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We The People...

Occoquan Workhouse - site of one of the most significant moments of the 19th Amendment

A soldier during the Civil War had his life saved by the Bible in his pocket. He wrote to President Lincoln about it, and the President sent him a replacement with the Presidential signature.

CMSGT Fred Archer, Tuskegee Airmen, The first African American to earn the rank of Chief Master Sergeant in the U.S. Air Force

Civil War recruiting broadside, 1861. Item # 6704 on Maine Memory Network

President Barack Obama With 1st Lady Michelle Obama & Malia And Sasha Obama... CHRISTmas Early Years....

Exposing the hatred behind the founding voice of PLANNED PARENTHOOD AND ABORTION.

July 6, 1854 - In Jackson, MI, the Republican Party held its first convention. They were formed be a party against slavery. Here is a Democratic poster in opposition.

Born into slavery in Thomasville, Georgia, on March 21, 1856, Henry Ossian Flipper was appointed to the U.S. Military Academy at West Point, New York, in 1873. Over the next four years he overcame harassment, isolation, and insults to become West Point’s first African American graduate and the first African American commissioned officer in the regular U.S. Army.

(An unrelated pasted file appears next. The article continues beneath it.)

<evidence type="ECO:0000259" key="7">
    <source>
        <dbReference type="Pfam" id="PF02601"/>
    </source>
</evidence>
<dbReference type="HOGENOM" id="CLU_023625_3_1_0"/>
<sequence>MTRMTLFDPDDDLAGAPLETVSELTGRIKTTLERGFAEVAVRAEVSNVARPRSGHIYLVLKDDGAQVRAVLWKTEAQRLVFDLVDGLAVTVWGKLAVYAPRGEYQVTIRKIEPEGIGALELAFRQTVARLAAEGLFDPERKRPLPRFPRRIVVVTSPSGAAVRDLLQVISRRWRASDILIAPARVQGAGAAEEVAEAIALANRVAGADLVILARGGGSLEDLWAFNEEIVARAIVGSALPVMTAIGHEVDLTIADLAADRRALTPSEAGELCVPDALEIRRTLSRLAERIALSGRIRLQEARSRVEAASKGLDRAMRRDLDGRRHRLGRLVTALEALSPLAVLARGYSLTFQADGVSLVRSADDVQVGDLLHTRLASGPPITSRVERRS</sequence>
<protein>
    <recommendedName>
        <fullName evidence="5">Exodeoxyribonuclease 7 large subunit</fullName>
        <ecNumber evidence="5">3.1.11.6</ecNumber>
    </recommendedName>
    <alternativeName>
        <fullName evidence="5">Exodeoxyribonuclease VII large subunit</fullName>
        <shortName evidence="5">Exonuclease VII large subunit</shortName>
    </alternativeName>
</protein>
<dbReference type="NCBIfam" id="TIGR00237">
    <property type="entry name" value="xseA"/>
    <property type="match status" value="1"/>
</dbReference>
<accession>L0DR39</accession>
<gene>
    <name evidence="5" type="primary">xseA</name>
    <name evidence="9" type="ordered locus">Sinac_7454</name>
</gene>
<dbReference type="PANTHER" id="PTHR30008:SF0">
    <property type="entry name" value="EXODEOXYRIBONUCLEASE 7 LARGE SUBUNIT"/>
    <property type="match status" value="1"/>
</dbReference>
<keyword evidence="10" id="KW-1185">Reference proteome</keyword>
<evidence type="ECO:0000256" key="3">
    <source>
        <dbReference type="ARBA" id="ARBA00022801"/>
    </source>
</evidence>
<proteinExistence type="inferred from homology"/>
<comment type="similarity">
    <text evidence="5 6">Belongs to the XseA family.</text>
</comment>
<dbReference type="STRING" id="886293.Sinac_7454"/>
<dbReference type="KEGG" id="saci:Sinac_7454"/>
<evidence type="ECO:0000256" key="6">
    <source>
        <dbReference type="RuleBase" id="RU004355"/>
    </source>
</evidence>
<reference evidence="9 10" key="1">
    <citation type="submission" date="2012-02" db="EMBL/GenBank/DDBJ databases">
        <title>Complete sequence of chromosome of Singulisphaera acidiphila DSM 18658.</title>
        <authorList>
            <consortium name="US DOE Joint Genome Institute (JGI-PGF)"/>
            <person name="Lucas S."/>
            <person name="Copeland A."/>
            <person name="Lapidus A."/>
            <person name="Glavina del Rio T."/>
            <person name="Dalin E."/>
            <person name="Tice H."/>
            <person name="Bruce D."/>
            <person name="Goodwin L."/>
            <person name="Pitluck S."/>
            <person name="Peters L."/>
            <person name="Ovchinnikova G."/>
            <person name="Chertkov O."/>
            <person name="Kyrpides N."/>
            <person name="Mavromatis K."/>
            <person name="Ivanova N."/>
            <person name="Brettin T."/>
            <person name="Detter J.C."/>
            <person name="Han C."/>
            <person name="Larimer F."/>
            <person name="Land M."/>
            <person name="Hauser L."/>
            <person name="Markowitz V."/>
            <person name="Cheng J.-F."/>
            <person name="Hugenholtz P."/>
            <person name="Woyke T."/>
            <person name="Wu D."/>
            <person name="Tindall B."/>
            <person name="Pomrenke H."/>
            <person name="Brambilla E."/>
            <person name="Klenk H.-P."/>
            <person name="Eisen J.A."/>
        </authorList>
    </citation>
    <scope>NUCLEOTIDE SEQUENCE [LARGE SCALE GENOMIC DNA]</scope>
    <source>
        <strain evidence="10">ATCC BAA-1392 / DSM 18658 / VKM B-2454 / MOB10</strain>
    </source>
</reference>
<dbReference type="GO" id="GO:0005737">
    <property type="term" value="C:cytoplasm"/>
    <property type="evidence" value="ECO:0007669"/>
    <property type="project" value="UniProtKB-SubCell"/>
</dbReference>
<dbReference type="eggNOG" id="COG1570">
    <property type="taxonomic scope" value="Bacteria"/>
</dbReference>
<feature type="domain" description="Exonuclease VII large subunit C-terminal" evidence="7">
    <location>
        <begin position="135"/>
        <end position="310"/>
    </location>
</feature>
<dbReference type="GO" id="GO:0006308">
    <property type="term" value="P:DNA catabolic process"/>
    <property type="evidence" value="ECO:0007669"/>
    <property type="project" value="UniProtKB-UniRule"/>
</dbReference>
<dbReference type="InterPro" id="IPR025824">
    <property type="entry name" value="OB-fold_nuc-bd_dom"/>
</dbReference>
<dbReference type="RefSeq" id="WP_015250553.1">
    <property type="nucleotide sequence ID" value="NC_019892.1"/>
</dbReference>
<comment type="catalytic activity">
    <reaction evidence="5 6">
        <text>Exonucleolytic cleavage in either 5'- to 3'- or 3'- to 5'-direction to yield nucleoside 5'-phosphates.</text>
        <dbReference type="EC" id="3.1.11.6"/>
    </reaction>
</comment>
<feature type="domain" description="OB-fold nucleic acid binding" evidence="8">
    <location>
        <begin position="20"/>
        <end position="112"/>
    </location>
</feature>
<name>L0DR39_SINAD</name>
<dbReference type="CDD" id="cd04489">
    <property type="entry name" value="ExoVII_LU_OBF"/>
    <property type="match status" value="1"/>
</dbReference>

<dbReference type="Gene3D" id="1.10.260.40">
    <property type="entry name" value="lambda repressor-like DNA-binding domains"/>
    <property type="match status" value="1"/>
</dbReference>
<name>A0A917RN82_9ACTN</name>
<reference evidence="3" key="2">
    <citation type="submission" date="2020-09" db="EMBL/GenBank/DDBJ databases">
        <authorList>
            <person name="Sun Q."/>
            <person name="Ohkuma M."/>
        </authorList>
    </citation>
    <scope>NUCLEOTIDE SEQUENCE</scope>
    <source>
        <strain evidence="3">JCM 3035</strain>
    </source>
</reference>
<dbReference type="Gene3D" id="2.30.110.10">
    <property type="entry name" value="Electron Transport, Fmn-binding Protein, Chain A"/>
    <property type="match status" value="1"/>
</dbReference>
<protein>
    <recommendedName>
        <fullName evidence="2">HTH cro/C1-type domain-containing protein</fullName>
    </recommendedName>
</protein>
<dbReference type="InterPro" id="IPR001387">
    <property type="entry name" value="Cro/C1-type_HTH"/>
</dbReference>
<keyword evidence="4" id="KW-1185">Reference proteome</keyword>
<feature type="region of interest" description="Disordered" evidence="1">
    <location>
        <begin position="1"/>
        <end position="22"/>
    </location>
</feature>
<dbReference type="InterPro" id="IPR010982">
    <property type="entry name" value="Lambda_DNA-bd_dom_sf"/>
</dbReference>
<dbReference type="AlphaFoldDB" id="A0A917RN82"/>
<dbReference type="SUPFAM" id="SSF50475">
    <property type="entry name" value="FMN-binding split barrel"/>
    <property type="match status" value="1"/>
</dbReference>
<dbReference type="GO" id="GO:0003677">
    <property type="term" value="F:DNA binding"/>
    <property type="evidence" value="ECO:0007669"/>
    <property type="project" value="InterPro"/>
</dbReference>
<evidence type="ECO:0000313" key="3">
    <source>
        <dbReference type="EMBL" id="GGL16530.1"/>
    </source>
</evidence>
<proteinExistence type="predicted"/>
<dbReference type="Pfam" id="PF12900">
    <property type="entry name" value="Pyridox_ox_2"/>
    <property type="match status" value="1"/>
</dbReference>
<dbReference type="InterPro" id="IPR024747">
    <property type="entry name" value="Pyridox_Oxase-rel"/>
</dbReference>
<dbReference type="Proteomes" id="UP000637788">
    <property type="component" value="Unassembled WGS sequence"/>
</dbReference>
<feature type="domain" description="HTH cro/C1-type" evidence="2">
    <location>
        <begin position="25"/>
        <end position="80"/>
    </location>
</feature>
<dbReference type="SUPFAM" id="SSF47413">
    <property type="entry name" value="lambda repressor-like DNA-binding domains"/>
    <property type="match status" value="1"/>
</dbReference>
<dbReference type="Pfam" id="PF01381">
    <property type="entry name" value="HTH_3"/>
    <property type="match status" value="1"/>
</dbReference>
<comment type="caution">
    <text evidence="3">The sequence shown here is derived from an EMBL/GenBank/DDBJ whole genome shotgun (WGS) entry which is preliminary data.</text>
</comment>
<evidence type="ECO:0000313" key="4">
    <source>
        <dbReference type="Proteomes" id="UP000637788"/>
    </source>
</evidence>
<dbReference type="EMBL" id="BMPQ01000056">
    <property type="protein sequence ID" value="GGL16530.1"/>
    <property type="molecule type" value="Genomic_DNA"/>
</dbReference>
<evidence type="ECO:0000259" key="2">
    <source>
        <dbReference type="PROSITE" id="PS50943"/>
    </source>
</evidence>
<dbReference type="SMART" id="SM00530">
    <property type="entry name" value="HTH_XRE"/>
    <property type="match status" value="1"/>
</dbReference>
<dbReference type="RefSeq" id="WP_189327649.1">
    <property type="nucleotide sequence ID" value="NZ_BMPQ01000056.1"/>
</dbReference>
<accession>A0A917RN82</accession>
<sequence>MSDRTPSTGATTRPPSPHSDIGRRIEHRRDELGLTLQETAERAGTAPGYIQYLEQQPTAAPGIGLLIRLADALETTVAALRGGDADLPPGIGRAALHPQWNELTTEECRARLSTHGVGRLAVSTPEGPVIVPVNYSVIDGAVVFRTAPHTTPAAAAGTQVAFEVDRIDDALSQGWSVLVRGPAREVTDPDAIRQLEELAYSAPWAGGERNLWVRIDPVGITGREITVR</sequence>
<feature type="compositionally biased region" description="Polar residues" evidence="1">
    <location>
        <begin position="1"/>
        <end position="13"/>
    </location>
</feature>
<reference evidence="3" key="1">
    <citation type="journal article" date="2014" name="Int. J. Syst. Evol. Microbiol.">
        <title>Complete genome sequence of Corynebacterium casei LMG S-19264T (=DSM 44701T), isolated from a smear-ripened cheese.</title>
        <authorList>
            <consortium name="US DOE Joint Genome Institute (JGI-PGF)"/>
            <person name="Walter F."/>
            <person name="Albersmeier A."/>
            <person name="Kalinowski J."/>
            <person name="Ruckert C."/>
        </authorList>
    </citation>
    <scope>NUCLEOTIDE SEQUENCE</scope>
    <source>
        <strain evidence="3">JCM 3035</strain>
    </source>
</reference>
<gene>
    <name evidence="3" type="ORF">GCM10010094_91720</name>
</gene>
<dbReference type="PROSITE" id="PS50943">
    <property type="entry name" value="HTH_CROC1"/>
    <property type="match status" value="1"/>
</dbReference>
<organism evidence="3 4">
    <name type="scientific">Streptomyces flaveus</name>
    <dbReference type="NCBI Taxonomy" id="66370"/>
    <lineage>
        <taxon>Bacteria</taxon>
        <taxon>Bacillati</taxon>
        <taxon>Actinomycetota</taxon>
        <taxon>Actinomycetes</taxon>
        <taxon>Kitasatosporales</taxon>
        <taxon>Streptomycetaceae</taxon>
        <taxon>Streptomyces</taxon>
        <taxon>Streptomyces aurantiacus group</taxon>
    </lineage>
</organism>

Five founders who were skeptical of organized Christianity and couldn't be elected today. Good article.

Thought leader W.E.B. Dubois had already made a name for himself by 1899, so during the 1920s and 30s, he essentially helped to foster up-and-coming writers by giving them an outlet in his journal The Crisis (the media outlet of the NAACP he co-founded). Although at odds with such leaders as Marcus Garvey, DuBois was active in promoting the work and education of Black leaders for the sake of uplifting African-American society overall.

Wake up America!!

Rev. Josiah Henson (July 15, 1789 - May 15, 1883) and his wife Nancy. After he escaped to Canada in October 1830, Rev. Henson aided more than 600 enslaved Africans to freedom. He founded a settlement and school for other freedom seekers called the Dawn Settlement in Dresden, Ontario. He helped African-Descent Canadians join the Union Army. He advocated in support of African-Descent education and spent all his life in his Dresden community.

ca. 1850-55, [portrait of a gentleman as the “wily Yankee”] The “wily Yankee” was a popular 19th century stage character who became the visual predecessor to “Uncle Sam.” Between acts, the wily Yankee remained on stage, whittled, and told parables. At times, he was known to flirt with both the women and men in the audience as he suggestively carved a stick. via the Metropolitan Museum of Art, Photography Collection

"Some boast of being friends to government; I am a friend to righteous government, to a government founded upon the principles of reason and justice; but I glory in publicly avowing my eternal enmity to tyranny." - John Hancock, March 5, 1774, Oration on the Anniversary of the Boston Massacre of 1770 - (1737 or 36 - 1793) was a merchant, statesman, and prominent Patriot of the American Revolution - Known for his first and stylish signature on the Declaration of Independence